Let me guess. You are wondering how your church should respond to the Coronavirus outbreak. It’s the question every church leader is asking. Let me start by saying that this post is not written by an expert, but someone just like you who is trying to figure it out. Seminary prepared me for a lot of things, but how to create a group strategy during a global pandemic is not one of those. What does Small Groups during Coronavirus look like?

Over the last week, our church’s (Long Hollow) strategy has changed nearly daily as we follow the CDC suggestions. Now that the recommendation is no social gatherings of ten or more, we have asked all of our small groups to cease meeting in-person but to still gather digitally on a weekly basis. They still will gather at the time of their normal group, just now they will do so via Google Hangouts, Facebook Live watch parties, Zoom, and other video platforms.

Though we are tweaking our strategy constantly in response to the outbreak, our staff has identified three steady guidelines that are shaping our strategy.

Our groups are bigger than their physical gatherings

We want our group leaders to understand that they are not leading meetings, but they are leading people. In a time where many of their group members feel overwhelmed, anxious, and confused, our leaders have greater opportunities than normal to care for their group.

It’s important to create a distinction between engagement and attendance. We want our groups to stay engaged with one another even when they can’t physically attend group meetings. This may be through group messaging, video conferences, and more. Though we are temporarily suspending in-person gatherings, we should not suspend doing our best to live out the “one anothers” of the faith with our current community.

Our small groups during Coronavirus will function differently under their new format

By changing the format of our small groups during Coronavirus (physical to digital), it will impact how the group functions. If the group leader isn’t ready for this, he or she can be frustrated at how ineffective the new format is. We are encouraging our leaders to not let the limitations of digital community prevent them from prioritizing group gatherings. We are equipping them to consider how they can repurpose their time to best accomplish their group’s purpose under the new format.

For example, the group may change from heavy group discussion to having an extended time of prayer or shorten their gathering time significantly. Whatever the group leader decides, it’s important that they keep a regular touchpoint with their group. Consistency is the key to fostering community.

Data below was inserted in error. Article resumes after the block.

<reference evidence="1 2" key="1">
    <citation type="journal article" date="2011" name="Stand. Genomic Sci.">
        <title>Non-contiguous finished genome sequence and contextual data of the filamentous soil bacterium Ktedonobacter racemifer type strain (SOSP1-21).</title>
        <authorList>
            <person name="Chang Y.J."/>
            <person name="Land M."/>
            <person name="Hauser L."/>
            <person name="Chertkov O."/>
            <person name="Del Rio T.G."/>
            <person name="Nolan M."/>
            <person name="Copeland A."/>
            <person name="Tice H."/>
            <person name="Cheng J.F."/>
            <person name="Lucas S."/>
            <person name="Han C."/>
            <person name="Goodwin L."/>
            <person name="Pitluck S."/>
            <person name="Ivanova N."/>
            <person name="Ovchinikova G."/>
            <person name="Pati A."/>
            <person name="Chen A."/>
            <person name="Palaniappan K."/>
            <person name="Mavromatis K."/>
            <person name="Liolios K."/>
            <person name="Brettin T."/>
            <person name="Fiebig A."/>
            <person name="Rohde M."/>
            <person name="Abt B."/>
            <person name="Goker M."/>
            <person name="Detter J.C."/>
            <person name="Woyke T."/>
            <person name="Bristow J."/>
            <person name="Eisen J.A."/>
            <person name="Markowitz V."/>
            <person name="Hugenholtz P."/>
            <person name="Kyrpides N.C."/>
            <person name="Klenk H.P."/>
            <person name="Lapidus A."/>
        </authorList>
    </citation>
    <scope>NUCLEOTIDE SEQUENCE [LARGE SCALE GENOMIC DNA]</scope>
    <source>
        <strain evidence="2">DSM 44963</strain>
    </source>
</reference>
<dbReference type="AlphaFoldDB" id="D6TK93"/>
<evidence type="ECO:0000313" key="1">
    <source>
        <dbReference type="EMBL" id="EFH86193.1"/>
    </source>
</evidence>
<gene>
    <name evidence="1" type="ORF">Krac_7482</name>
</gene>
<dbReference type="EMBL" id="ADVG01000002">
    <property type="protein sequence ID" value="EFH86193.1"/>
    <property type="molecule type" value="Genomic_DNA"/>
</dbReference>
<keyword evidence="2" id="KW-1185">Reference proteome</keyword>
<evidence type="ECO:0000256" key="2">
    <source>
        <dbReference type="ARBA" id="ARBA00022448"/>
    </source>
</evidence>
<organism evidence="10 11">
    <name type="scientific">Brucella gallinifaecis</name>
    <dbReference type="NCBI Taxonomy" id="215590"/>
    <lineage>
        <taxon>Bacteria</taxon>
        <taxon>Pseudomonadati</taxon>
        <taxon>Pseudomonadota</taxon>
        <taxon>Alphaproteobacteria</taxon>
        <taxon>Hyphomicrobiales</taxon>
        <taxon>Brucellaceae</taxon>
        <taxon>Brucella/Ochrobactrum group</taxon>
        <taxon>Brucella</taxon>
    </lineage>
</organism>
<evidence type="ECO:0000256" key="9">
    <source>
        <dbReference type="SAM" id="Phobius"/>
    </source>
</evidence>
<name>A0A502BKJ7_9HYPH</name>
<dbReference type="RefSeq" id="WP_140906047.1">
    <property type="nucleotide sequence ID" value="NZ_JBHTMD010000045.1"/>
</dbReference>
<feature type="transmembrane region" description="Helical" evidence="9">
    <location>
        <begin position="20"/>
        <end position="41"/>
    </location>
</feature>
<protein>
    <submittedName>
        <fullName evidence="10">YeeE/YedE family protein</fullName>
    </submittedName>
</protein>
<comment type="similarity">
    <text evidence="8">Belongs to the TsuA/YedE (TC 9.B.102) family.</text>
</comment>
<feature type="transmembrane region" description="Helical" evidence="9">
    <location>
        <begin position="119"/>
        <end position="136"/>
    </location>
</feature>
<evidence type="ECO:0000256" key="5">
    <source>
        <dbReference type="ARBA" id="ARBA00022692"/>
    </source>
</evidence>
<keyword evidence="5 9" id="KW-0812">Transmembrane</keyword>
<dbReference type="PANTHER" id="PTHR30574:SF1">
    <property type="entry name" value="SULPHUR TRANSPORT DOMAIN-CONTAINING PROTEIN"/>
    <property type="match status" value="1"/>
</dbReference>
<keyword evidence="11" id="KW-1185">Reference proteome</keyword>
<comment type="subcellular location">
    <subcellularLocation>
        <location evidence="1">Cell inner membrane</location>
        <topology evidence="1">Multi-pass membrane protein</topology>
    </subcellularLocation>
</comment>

Our groups need increased communication during this time

In the last week, everything that our group leaders knew about leading groups changed. They are wondering what the new expectation is and most likely feel ill-equipped to lead their group during this season of social distancing. Much of the training that we have given them over the years at best needs to be contextualized and at worst has become obsolete during this season.

As our staff has less touchpoints in-person with our leaders and the group dynamics have become more difficult, it’s imperative that we increase our communication with our leaders. We are increasing communication through pre-existing channels and creating new communication channels so that we can communicate our new strategy and equip our leaders on how to lead in the new (temporary) normal.

Wrap Up on Small Groups During Coronavirus

Currently, one of the most effective ways we are communicating and equipping our leaders is through our Long Hollow Group Leader Podcast. In a previous post, we discussed the purpose behind this resource.

Because of this unique season, we are posting a new episode every day this week to help people navigate how they can foster biblical community and make disciples without gathering in-person. In future days, we will tackle topics like “How to lead a digital small group” and “How to host a watch party.”We can’t promise that we have all the answers, but if you want a helpful resource to gain ideas as you lead your church or if you want to share this resource with your group leaders, subscribe here. Do you have questions about small groups during Coronavirus? Email us.

 

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